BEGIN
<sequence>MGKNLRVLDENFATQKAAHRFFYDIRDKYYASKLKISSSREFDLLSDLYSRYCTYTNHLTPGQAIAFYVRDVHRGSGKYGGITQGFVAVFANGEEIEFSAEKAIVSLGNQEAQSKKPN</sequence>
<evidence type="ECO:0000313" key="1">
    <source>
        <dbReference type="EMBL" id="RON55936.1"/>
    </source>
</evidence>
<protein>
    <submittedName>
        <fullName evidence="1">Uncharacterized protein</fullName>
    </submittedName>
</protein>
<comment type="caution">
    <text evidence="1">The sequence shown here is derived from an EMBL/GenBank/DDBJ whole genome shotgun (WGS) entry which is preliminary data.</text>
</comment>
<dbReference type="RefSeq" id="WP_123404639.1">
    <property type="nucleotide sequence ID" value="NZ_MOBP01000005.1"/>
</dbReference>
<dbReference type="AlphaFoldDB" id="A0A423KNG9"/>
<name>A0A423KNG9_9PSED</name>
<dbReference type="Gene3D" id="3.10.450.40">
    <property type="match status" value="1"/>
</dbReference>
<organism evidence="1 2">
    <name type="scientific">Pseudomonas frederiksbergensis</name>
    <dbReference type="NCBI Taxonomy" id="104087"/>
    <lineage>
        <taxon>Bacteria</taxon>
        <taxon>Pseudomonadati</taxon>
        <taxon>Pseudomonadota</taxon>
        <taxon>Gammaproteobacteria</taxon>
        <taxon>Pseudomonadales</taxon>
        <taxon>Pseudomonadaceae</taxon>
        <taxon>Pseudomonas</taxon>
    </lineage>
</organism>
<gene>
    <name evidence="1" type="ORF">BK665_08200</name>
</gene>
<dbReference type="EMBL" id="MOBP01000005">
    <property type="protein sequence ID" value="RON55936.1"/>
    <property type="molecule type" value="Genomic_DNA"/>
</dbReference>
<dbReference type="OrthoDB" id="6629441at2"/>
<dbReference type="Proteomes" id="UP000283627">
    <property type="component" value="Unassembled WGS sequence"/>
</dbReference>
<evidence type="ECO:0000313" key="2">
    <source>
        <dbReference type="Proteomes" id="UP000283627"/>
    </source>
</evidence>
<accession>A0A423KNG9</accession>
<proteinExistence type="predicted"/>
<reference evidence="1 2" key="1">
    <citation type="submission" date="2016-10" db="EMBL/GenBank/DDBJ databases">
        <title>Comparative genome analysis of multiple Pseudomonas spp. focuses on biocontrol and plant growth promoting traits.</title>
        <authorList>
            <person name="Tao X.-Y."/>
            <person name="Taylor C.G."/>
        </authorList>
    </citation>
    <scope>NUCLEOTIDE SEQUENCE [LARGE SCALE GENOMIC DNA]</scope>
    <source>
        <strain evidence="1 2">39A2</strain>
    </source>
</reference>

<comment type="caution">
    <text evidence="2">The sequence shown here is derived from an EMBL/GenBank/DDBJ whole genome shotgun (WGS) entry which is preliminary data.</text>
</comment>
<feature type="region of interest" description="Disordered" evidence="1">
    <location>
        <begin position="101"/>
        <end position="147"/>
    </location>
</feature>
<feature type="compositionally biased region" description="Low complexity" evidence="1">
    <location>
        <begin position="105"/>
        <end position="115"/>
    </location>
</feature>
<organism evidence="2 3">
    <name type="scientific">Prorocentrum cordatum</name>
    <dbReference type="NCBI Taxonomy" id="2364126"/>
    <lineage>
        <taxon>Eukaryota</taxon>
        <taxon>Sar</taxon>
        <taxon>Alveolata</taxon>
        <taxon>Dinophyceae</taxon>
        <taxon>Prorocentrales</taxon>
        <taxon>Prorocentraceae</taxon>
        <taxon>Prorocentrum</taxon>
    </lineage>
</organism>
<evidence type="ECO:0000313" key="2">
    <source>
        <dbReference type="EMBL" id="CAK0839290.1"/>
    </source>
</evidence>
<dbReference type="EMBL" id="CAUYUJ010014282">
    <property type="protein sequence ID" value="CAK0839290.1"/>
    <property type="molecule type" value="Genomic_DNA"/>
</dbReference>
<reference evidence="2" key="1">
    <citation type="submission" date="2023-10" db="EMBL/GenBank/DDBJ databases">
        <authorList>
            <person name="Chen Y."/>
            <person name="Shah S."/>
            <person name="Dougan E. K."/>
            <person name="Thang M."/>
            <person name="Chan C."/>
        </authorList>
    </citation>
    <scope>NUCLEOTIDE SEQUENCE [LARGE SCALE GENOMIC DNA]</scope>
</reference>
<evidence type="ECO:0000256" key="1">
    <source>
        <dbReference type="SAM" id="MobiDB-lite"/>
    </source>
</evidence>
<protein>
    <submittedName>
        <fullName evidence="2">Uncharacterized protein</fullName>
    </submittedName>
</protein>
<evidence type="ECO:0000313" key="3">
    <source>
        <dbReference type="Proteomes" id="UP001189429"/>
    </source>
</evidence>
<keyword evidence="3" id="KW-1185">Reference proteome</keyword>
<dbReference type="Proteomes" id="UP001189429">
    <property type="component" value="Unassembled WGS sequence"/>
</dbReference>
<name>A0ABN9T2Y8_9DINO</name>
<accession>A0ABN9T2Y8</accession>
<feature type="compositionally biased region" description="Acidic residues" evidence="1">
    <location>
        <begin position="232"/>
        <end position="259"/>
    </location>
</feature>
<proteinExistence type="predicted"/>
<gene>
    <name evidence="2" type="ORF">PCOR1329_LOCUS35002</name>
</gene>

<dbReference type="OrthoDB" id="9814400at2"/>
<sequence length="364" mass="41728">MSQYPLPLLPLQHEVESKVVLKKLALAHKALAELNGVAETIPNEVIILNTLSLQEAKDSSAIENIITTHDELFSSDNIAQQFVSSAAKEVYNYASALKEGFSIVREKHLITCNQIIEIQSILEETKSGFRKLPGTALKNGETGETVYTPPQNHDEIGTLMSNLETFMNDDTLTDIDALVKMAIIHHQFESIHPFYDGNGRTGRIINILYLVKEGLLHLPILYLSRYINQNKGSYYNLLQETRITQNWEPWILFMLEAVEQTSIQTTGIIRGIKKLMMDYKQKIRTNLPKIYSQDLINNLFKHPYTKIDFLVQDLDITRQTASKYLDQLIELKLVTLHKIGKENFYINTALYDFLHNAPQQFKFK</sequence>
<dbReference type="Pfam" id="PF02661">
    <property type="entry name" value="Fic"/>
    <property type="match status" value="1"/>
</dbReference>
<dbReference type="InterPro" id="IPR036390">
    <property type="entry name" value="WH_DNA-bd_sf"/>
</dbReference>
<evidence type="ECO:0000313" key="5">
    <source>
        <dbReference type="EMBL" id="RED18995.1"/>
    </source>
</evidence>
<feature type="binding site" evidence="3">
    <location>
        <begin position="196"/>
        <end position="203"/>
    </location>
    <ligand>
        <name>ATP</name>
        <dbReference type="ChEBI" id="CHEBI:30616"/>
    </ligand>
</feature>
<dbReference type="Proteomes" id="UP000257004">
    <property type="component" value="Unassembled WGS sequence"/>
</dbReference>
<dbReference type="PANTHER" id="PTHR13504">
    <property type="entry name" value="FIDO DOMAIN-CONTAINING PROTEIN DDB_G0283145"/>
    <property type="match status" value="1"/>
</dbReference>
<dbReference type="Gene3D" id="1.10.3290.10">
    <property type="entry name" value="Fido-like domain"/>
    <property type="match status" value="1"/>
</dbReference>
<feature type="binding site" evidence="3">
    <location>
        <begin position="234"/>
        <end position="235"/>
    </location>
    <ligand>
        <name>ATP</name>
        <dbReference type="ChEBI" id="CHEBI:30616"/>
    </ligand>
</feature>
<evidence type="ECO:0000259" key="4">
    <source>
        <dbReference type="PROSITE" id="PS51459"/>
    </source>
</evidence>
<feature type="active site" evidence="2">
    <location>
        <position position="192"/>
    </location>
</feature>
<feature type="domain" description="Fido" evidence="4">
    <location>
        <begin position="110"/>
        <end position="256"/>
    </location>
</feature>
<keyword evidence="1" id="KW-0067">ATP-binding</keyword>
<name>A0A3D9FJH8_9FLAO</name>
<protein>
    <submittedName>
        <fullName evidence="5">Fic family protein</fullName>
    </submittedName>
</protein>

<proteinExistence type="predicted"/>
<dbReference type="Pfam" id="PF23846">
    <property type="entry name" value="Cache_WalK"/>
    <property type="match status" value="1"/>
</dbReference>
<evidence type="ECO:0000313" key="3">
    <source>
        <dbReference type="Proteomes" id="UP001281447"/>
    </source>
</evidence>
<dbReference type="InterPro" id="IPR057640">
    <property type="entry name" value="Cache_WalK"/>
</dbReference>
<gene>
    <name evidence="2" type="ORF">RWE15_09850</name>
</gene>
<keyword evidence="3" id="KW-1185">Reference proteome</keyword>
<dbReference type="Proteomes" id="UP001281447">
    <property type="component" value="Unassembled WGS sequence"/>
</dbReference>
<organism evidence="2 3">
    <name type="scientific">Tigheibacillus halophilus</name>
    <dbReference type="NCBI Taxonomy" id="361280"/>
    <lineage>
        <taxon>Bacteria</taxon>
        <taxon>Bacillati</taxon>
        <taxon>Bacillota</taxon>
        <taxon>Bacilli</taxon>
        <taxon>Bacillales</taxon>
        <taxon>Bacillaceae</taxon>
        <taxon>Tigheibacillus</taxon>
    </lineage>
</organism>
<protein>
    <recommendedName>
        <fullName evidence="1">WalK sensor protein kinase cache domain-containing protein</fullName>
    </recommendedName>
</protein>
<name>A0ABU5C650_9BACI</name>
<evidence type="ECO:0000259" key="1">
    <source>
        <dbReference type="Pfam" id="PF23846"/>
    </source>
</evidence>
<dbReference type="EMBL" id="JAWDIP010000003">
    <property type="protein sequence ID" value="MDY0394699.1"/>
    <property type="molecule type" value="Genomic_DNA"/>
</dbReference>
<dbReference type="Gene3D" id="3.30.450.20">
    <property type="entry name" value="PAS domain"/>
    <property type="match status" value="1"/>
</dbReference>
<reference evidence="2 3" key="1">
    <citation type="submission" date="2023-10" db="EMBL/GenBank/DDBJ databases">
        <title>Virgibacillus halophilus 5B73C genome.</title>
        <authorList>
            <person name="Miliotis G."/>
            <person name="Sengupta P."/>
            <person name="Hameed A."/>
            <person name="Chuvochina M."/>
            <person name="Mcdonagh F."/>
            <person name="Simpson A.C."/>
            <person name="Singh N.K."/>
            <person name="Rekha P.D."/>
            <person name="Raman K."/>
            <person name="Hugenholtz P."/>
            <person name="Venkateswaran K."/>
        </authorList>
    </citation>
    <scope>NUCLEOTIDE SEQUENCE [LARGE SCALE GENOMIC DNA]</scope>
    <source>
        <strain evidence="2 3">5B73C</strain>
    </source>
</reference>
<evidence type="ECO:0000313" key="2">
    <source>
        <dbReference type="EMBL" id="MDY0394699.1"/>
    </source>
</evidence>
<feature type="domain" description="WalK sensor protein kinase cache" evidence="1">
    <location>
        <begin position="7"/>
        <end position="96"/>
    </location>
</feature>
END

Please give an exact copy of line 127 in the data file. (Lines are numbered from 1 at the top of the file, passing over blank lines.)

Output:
    <source>